I might go on a bit about testing but unless you give the machine a chance to do a good job by adjusting this and that, then you cannot expect it to know exactly what you want. Too often we blame the poor old machine, but in fact we just haven't given it the right foot, the right needle, the right settings etc to do the job! In industry machines are set up with one job to do eg putting in a zip on denim fabric with a size 50 thread and 100 standard needle, it will do that all day long with no problem at all,  now think how it would fare without changing those settings and ask it sew silk chiffon?  Food for thought ......

Next week I'll explain a little about reverse applique and how it can help apply fabrics in a more intricate way.  Here are some pictures of what the ladies have been up to recently, not so many now as pieces are being finished and we only have a few more techniques to cover.

Some samples of transfer painting. 

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Stencilled with Markals 

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Trying out Markals on different surfaces including sticky back plastic, scrim, and lutradur.

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Stencils with Markals

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Rubbings with Markals from Indian block prints

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Below, a rubbing with markals from a Garden seat no less !!!

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Inspiration is all around us even where we sit! Keep your eyes and mind open and you will be surprised what comes to mind when looking at an object in a different way.  Celia had some old keys and they have come to tell a story about the suffragettes and the emancipation of women. The key in her piece is a representation of the women who chained themselves to railings to fight for the cause, a key was needed to release them from their chains physically and metaphorically! It will be quite a profound piece when finished.



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Well I think that's enough for this week, hope you find some time to stitch this week or maybe start a sketchbook of ideas, jot down some ideas or little drawings and scribbles see what come to mind.
Enjoy the sunshine while it's here too!

Best stitches
Beccy
  

Wednesday, 2 May 2018

Week 27 Discovering the beauty of Markal Paintstiks Level 1 City and Guilds Textiles @Busy Bees Patchwork Studio

Busy Bees Patchwork

Your centre for City and Guilds Textiles and Patchwork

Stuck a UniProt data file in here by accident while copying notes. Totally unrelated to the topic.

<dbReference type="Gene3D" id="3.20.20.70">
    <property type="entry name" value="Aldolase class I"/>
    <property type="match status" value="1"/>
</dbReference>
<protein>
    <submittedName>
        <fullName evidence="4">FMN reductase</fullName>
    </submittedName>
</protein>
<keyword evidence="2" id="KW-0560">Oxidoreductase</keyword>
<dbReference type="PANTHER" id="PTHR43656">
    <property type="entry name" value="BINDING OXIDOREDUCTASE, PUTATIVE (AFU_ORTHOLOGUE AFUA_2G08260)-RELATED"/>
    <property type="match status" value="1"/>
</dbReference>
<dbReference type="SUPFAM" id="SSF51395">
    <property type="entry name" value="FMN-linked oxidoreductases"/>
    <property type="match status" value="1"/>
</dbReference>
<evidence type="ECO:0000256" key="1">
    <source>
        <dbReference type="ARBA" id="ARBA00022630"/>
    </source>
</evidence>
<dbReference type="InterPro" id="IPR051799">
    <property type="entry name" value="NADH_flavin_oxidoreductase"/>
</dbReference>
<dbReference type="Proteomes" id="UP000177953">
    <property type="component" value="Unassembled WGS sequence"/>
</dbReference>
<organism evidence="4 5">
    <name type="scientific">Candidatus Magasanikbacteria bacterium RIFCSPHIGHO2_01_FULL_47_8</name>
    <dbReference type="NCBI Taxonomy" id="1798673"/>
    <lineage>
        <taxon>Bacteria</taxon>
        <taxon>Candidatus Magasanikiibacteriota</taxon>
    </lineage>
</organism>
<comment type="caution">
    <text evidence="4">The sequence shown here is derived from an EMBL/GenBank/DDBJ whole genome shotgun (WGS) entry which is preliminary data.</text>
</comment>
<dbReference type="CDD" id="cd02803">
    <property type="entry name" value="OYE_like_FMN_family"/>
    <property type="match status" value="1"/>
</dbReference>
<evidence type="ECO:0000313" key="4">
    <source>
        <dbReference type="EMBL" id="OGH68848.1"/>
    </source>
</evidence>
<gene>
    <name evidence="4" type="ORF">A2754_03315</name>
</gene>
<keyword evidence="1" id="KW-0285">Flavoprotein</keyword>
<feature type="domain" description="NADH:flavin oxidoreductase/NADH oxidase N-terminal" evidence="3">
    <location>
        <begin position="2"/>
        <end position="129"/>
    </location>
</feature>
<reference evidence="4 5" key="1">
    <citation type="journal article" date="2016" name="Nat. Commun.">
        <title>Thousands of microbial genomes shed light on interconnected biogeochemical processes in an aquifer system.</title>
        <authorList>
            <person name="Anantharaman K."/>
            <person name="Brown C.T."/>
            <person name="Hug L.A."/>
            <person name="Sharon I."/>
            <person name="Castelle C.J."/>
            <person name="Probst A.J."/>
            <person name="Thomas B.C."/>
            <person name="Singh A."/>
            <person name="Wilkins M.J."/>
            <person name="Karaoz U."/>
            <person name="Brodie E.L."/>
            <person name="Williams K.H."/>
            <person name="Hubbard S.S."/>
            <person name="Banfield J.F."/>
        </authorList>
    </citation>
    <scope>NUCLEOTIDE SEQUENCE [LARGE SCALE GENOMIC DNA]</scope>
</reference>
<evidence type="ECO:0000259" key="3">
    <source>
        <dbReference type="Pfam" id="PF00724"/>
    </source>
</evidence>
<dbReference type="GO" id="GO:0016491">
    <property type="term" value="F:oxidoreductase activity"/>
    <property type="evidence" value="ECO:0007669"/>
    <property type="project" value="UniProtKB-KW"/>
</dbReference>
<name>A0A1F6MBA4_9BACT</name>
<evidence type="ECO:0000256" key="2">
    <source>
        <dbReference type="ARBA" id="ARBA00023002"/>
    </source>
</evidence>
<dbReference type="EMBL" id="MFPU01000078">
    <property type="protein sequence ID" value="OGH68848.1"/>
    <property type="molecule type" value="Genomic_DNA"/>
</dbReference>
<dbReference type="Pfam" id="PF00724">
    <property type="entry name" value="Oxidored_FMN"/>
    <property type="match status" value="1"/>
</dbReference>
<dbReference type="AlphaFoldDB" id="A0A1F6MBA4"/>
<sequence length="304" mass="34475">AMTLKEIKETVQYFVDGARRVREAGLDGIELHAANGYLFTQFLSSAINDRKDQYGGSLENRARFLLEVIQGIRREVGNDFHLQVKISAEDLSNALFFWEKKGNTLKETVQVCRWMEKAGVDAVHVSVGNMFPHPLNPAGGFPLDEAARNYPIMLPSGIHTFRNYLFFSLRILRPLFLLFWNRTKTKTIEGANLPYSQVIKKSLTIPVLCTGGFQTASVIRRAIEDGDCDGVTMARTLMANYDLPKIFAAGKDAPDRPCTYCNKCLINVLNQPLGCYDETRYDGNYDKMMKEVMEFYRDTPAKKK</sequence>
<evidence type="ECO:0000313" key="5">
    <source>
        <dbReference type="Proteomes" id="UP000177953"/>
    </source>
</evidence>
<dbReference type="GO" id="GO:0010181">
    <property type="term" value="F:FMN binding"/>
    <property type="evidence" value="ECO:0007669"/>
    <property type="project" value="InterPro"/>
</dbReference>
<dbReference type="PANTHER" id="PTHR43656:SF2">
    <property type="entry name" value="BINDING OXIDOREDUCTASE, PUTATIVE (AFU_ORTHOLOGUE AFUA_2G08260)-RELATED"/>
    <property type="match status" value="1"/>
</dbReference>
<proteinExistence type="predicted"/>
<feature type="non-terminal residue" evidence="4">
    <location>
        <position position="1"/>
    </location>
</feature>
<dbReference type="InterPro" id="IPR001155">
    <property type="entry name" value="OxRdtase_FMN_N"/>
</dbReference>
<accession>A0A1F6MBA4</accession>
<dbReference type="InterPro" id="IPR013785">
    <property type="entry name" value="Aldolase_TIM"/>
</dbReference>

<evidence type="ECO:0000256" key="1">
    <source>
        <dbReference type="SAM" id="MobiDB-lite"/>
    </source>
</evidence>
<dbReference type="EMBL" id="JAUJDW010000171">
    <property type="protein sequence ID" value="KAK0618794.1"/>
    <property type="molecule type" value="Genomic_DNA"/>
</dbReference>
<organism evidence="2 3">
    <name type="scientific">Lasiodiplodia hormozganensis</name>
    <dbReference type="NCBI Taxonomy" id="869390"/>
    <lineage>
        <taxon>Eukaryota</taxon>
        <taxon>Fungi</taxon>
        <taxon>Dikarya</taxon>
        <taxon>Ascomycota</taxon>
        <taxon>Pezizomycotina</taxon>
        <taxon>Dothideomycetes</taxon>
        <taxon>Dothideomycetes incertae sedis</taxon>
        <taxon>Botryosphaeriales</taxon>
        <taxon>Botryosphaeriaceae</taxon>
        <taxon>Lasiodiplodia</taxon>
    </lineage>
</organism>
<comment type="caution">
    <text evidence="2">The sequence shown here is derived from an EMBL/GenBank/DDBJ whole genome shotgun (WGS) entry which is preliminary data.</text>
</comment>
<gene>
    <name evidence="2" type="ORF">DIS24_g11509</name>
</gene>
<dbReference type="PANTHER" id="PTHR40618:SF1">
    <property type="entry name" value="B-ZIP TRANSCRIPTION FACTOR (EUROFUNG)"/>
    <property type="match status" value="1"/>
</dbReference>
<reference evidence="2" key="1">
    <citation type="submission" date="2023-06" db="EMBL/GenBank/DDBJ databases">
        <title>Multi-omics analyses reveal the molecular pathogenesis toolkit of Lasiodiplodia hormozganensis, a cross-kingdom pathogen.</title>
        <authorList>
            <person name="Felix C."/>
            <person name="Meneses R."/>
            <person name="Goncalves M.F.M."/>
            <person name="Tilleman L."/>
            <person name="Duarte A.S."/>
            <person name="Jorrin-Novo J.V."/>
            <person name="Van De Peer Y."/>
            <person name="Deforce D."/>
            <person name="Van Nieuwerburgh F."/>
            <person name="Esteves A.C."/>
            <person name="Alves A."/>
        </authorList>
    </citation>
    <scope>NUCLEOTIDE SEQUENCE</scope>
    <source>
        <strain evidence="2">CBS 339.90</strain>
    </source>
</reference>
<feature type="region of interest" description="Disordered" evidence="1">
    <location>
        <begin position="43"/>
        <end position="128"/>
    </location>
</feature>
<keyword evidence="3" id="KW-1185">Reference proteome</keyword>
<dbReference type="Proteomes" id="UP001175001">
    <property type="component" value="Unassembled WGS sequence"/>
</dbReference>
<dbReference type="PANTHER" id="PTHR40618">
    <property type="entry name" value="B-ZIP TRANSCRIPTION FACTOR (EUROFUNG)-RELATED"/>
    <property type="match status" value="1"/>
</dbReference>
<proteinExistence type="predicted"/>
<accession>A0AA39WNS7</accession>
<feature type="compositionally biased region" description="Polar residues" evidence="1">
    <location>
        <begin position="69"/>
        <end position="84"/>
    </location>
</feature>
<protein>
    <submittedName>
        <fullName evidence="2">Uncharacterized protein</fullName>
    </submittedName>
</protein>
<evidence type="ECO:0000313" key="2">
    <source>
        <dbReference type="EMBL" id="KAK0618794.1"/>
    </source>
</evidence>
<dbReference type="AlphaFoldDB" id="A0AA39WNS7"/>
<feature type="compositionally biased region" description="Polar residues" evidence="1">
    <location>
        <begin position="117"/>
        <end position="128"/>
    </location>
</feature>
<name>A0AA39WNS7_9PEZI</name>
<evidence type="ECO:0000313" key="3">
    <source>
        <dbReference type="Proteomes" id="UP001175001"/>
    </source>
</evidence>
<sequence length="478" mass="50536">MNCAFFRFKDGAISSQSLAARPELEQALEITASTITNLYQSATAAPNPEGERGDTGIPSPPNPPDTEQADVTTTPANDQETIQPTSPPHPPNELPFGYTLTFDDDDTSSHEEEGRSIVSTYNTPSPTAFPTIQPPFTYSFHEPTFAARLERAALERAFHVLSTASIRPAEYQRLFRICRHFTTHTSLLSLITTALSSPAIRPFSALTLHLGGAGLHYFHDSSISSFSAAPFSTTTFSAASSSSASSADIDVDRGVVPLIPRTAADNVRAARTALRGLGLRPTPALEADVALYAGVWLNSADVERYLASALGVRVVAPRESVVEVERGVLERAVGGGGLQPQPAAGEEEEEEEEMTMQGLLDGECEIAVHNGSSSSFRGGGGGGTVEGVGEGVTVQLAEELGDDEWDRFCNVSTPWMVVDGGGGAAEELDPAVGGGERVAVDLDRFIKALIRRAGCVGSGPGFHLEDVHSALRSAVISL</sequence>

in South Wales

 Week 27 City and Guilds Level 1 Certificate in Textiles 7161

Markal Painstiks

May 2nd 2018

First let me apologise for the absence of last weeks blog! We had such a busy session learning about transfer dyes and how to use them by the time I looked at the clock it was time to go home and no time to take pictures. I thought perhaps a blog with no pictures would be pretty boring so I decided not to and make up for it this week.
Although our sessions are 3 hours, time just seems to fly! and yet most people feel that their best work is done at home in the comfort of their own surroundings, where you can take time to think over the process or technique and tailor it to your own design.
We all work in different ways and I always found that I loved going to class, meeting up with my fellow learners, learning the technique for the week and then going home to put that new found knowledge into practice. Meeting up with my fellow enthusiasts gave me a boost, seeing how others approached the same task, mulling over the different fabrics, threads and paints, listening to other ideas and points of view to me was a very important part of the whole journey.
Unlike school I hated missing weeks because of half term, but I suppose my teacher deserved a break but I really missed going to class. Although going to class was the best thing, I could never produce any thing I was happy with in those few hours, my best efforts were always at home in my little sewing room, crammed to the ceiling with all my lovely stuff around me like a bird in a nest! I guess we all work in different ways and some people prefer distance learning and some may not have the luxury of having a centre close by to attend but for me, the camaraderie of class mates really makes the whole experience of learning extra special!